Choose a contemporary moral issue in our society and apply the ethical principle of Utilitarianism to approve and be in favor of this moral issue. You must pick a moral issue that you strongly agree with and apply the utilitarian claims to back up your arguments. In addition, you must apply Bentham’s Felicific Calculus. The paper must be done in MLA format with a minimum of 500 words (quotes are not included in the word count). You must read Chapter 2 (Book Ethics) and watch the Week 3 Lectures before you do this paper. You must use at least 3 sources from LIRN, in our library. This assignment is due on Jun 20th, NO LATER than at 11:59 pm. Not applying Utilitarianism or the Felicific Calculus results in an automatic F. Utilitarianism is the ethical theory that the moral worth of an action is only determined by its contribution to overall utility . It is thus a form of consequentialism , meaning that the moral worth of an action is determined by its outcome-the ends justifies the means.

Utilitarianism is a consequentialist ethical theory that focuses on the overall utility or happiness that the actions produce. It asserts that the moral worth of an action is determined solely by its contribution to the greatest happiness for the greatest number of people. In this paper, I will apply the principle of Utilitarianism to a contemporary moral issue, namely the legalization of euthanasia, and use Bentham’s Felicific Calculus to support my arguments.

Euthanasia, also known as assisted suicide, is a highly debated topic in our society. It involves giving terminally ill patients the choice to end their lives with the help of a medical professional. Many argue that legalizing euthanasia would violate the sanctity of life and go against moral principles. However, from a Utilitarian perspective, the legalization of euthanasia can be justified based on its potential to maximize overall happiness.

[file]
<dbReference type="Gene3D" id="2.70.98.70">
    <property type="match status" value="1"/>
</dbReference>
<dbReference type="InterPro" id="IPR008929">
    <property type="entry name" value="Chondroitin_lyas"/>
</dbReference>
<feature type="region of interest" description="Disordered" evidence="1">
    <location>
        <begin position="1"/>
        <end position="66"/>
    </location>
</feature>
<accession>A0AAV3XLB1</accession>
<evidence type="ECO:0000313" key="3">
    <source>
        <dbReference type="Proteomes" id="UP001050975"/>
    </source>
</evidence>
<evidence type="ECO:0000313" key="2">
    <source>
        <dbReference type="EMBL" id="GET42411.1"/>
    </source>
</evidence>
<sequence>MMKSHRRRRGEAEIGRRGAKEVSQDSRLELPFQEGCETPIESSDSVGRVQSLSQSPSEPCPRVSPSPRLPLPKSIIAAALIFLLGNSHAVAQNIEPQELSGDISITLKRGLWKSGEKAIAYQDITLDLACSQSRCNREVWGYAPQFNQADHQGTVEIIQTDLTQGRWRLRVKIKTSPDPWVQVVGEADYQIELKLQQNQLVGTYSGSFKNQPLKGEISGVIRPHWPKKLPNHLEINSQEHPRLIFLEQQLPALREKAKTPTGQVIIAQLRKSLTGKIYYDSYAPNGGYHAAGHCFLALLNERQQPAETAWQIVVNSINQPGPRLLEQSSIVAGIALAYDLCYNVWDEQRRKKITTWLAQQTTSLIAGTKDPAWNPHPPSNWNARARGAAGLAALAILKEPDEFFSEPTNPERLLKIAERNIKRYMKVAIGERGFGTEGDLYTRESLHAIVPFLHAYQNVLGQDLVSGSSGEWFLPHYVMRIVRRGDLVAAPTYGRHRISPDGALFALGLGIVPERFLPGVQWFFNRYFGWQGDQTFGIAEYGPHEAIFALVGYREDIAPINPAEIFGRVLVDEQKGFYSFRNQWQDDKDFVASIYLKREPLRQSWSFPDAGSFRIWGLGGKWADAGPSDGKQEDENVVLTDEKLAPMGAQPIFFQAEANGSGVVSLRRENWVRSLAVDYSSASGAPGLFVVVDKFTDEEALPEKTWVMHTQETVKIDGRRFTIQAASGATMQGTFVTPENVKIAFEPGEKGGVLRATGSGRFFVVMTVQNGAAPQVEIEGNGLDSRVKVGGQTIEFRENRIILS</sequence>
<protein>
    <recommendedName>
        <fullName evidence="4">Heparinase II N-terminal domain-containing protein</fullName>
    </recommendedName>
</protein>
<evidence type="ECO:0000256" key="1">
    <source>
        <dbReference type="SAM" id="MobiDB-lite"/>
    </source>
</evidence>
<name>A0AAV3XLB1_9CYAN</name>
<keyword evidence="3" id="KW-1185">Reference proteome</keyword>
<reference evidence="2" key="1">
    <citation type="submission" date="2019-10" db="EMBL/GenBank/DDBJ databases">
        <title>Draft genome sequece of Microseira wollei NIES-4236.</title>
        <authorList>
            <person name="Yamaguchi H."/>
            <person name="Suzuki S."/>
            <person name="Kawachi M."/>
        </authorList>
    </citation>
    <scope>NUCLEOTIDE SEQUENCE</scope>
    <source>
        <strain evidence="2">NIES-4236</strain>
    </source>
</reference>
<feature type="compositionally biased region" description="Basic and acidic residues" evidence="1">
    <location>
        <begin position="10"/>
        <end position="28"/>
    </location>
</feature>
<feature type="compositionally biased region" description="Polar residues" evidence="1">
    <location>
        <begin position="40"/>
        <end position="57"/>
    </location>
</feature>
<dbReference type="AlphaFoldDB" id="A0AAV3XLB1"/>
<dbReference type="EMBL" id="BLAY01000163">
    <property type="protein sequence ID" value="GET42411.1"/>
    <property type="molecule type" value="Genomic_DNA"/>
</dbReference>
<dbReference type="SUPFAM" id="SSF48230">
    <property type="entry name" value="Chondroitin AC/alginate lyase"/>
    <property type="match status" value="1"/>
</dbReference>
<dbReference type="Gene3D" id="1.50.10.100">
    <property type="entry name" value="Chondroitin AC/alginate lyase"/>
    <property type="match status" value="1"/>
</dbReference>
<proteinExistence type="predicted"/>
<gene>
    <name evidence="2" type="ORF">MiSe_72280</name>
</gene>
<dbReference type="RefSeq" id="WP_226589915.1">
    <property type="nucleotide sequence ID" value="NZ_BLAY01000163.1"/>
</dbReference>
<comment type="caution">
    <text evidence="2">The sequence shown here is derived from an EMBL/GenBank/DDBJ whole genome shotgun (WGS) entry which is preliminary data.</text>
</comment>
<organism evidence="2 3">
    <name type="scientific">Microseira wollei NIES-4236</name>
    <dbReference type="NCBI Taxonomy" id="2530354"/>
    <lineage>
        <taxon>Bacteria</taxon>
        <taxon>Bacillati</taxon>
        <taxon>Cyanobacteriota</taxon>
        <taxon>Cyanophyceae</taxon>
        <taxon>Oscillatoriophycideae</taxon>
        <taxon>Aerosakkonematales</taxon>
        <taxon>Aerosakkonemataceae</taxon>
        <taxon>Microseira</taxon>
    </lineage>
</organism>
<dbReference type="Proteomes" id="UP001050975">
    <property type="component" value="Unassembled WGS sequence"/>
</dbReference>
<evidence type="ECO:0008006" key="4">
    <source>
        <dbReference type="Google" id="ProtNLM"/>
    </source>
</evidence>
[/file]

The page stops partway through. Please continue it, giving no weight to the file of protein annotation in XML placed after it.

According to Utilitarianism, the ultimate goal is to maximize happiness and minimize suffering. By legalizing euthanasia, we would be allowing individuals who are suffering from unmanageable pain and a poor quality of life to make a decision that brings them relief and peace. This act of compassion can alleviate their suffering and lead to a greater overall happiness for the patients and their loved ones.

Furthermore, legalizing euthanasia would allow individuals to have control over their own lives and deaths. It respects their autonomy and personal choices, which is an essential aspect of human dignity. In cases where patients have a terminal illness and are in unbearable pain, denying them the option of euthanasia could be seen as prolonging their suffering and infringing upon their basic right to self-determination. By legalizing euthanasia, we are acknowledging the importance of individual autonomy and granting individuals the right to die with dignity.

To evaluate the moral worth of legalizing euthanasia using the Felicific Calculus, we must consider various factors that contribute to overall happiness. Bentham’s Felicific Calculus consists of seven dimensions: intensity, duration, certainty, propinquity, fecundity, purity, and extent. Each dimension helps us determine the magnitude of pleasure and pain that an action may produce.